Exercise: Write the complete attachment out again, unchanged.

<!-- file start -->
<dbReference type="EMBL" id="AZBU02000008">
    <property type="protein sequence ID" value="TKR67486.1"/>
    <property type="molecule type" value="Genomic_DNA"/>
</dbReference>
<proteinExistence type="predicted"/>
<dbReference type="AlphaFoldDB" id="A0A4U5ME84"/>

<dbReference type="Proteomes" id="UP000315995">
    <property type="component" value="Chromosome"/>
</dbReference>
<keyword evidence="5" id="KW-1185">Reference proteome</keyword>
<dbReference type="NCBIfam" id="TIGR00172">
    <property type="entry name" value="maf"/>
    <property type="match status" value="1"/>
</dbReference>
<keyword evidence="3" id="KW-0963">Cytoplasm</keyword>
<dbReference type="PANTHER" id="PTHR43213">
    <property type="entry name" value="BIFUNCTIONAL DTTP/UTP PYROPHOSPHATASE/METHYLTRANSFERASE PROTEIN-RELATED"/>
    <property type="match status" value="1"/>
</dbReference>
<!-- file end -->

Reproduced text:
<dbReference type="EMBL" id="AZBU02000008">
    <property type="protein sequence ID" value="TKR67486.1"/>
    <property type="molecule type" value="Genomic_DNA"/>
</dbReference>
<proteinExistence type="predicted"/>
<dbReference type="AlphaFoldDB" id="A0A4U5ME84"/>

<dbReference type="Proteomes" id="UP000315995">
    <property type="component" value="Chromosome"/>
</dbReference>
<keyword evidence="5" id="KW-1185">Reference proteome</keyword>
<dbReference type="NCBIfam" id="TIGR00172">
    <property type="entry name" value="maf"/>
    <property type="match status" value="1"/>
</dbReference>
<keyword evidence="3" id="KW-0963">Cytoplasm</keyword>
<dbReference type="PANTHER" id="PTHR43213">
    <property type="entry name" value="BIFUNCTIONAL DTTP/UTP PYROPHOSPHATASE/METHYLTRANSFERASE PROTEIN-RELATED"/>
    <property type="match status" value="1"/>
</dbReference>